Your database will crash! Should I, would I or could I kill your user process?
A couple of weeks ago we received a ProTop alert about a long running transaction that was threatening to bring down our customer’s ERP system. It is not a pleasant SMS to get on a Saturday night, but I knew I needed to respond quickly to prevent a crash.
All of the information I needed was in the SMS message itself. The BI file’s size had reached a critical threshold, risking a file system full event and a crash recovery nightmare that could last for hours. The alert included a list of likely suspects sorted by transaction age. In ProTop these alert enhancers are visible by hovering over the alert in the alert feed:
I had the process ID and the database user ID and was even able to determine the offending program and line of code:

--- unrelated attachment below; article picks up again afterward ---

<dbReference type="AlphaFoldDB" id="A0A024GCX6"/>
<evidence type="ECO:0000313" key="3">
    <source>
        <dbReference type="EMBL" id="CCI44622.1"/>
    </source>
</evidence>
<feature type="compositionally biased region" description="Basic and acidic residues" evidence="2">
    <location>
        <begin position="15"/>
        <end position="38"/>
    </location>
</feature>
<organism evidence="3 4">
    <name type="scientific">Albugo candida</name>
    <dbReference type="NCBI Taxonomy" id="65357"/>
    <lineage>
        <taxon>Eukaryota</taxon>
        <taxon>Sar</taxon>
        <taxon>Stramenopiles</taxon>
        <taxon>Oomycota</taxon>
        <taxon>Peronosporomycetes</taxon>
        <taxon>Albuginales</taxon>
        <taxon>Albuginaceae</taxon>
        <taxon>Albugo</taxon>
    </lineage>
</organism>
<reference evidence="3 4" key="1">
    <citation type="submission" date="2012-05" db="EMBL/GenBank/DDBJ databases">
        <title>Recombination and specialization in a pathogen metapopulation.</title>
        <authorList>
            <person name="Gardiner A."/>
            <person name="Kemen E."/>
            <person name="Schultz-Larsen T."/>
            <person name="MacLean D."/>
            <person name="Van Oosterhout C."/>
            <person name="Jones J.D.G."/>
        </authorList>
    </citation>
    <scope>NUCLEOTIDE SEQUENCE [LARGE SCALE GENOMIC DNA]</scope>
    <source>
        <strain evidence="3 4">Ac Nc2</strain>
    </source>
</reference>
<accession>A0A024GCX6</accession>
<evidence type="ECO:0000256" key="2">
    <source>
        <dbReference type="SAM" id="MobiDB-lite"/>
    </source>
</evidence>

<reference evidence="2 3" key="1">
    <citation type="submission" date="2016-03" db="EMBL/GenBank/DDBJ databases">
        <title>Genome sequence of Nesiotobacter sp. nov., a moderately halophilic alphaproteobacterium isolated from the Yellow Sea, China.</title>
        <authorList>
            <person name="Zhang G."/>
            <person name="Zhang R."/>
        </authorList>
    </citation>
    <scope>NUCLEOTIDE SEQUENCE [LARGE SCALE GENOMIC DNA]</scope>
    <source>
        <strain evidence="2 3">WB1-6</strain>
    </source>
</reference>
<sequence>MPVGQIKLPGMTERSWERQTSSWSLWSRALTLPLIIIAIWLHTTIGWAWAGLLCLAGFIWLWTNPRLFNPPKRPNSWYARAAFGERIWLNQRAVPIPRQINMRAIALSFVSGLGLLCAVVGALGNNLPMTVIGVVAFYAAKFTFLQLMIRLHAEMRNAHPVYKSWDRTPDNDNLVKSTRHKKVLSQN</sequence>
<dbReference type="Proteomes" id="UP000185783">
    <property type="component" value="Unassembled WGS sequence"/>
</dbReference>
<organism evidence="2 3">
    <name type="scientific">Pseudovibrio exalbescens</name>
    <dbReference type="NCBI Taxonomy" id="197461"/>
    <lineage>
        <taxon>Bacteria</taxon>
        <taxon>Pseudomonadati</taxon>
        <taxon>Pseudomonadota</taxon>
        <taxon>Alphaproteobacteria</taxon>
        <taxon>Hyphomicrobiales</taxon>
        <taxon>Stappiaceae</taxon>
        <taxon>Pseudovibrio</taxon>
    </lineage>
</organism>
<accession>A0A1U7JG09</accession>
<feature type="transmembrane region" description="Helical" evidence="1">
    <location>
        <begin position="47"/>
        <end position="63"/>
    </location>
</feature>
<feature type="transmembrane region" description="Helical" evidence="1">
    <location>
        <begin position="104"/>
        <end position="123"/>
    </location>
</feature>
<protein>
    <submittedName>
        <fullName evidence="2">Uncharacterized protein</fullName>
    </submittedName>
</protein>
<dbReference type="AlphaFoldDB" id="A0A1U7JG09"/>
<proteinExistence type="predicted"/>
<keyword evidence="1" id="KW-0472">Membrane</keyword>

This was enough to inform my client of what was happening and to obtain permission to terminate the offending process.
In a perfect, yet lawless, world the DBA can make that decision and kill a threatening process. However, doing so would be unwise. We need to understand the business impact of zapping that process in order to avoid causing more harm than good.
My colleague Paul also received the alert and noticed something odd about that process. There was a tremendous amount of reads on one of the tables which was unusual for this environment:
I opened the ProTop Realtime Monitor to investigate what this process was doing in real time, and lo and behold, it has been reading a single record, more than 13,000+ times per second and has been since it was launched earlier that day:
This was an obvious sign that the process was stuck in a loop. At this point data collection was complete so we killed the process by sending a simple SIGINT <Ctrl-C>. The BI usage almost immediately dropped back down to zero:
Disaster was averted, just like that!